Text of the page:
Fast situational awareness and feedback control is a defining issue for converging autonomous robotic operations and the like. Autonomous onboard defense and underwater systems, for instance, must rapidly respond to potential high-speed threats in new age defense applications. While safety and performance requirements demand fast and provably safe system response to the extrinsic environment, perception sensors such as cameras and sonar are prohibitively slow for closing the autonomous control loop with environmental feedback. Failure to address this fundamental challenge obstructs the advancement of numerous autonomous mobile platforms such as underwater vehicles, self-driving cars, and human-safe collaborative robots. In pursuit of resolving this significant theoretical and application barrier, this research project targets to create new information feedback mechanisms for systematic fast controls under slow information feedback.
Vision-Based Control and Multibody Control Systems
This research focuses on visible and infrared-vision-based tracking and regulation. With the converging trend of advanced automation and pervasive imaging sensing, fast closed-loop control with visual feedback will be pivotal in autonomous systems in civilian applications and the battlefield. The new design space enabled by our research allows for systematic controls actions to be applicable at frequencies beyond the conventional Nyquist limitation, leading to a potential of fundamental advance in speed and accuracy for vision-based automation.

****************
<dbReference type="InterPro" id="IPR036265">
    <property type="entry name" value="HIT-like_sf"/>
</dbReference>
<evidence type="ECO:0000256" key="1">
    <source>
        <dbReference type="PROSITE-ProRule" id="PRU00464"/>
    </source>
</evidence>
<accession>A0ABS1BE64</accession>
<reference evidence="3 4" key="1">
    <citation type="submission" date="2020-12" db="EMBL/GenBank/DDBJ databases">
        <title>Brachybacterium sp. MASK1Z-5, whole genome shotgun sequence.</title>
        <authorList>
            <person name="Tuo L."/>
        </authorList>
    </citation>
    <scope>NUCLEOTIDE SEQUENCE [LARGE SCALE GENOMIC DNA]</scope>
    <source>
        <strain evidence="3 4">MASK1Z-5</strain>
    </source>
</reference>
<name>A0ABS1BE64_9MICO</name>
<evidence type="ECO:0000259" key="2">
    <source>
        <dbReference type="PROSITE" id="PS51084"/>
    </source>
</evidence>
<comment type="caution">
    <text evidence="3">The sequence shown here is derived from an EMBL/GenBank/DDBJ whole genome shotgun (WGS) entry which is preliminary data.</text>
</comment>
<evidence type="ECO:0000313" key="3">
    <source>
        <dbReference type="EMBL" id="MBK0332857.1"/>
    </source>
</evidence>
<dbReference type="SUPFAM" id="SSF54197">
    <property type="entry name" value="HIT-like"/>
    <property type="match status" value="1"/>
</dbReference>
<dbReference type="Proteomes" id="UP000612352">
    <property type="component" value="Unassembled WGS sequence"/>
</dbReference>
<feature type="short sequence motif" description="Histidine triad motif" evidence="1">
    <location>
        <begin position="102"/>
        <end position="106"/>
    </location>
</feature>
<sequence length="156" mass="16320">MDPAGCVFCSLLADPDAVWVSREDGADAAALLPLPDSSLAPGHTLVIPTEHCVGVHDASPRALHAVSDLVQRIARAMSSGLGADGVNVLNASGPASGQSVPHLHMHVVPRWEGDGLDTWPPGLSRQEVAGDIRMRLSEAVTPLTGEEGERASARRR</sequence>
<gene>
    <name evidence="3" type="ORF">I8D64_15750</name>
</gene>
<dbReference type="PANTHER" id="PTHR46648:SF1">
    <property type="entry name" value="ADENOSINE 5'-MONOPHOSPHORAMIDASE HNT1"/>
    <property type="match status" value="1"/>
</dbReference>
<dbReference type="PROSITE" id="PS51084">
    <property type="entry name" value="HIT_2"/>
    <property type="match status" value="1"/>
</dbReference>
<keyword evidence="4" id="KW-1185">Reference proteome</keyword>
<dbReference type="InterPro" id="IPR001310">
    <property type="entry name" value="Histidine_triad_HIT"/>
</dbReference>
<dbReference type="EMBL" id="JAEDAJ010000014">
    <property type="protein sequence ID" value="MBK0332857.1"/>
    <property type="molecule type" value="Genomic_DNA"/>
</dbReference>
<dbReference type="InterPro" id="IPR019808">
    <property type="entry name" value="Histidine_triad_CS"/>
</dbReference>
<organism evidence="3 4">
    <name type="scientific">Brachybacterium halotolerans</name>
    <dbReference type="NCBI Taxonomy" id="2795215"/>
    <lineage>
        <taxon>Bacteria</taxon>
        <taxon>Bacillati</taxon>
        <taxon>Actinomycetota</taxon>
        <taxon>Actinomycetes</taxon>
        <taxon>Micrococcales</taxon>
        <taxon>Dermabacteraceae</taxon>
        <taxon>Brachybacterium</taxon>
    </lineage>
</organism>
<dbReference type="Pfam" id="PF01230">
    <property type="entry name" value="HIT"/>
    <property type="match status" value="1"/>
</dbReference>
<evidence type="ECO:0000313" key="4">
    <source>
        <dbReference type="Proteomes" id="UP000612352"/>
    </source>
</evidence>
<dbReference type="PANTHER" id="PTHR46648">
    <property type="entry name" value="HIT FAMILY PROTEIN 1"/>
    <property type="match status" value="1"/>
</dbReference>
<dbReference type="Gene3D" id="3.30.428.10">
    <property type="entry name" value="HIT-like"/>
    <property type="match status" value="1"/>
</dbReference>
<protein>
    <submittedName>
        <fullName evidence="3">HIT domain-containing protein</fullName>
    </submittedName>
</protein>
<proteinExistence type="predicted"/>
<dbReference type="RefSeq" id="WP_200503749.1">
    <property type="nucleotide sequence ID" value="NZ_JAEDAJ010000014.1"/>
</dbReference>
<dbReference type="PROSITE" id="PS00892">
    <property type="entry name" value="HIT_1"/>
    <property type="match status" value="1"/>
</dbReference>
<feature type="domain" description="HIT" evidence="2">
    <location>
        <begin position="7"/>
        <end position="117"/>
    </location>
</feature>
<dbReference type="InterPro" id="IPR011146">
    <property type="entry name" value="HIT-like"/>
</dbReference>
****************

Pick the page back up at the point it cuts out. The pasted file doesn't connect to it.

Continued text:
MACS collaborative robot
ONLINE DYNAMIC DATA-DRIVEN INFORMATION RECOVERY
We are creating dynamic data-driven approaches to enable fast online control under sparse information feedback, with the goal of facilitating artificial intelligence that approximates human motion control capabilities in an information-sparse situation.
SPARSITY-AWARE FEEDBACK CONTROLS
We are formulating control approaches for sparsity-aware tracking and regulation targeting at high-performance controls with closed-loop bandwidths that are orders of magnitude higher than dictations from sensor specifications.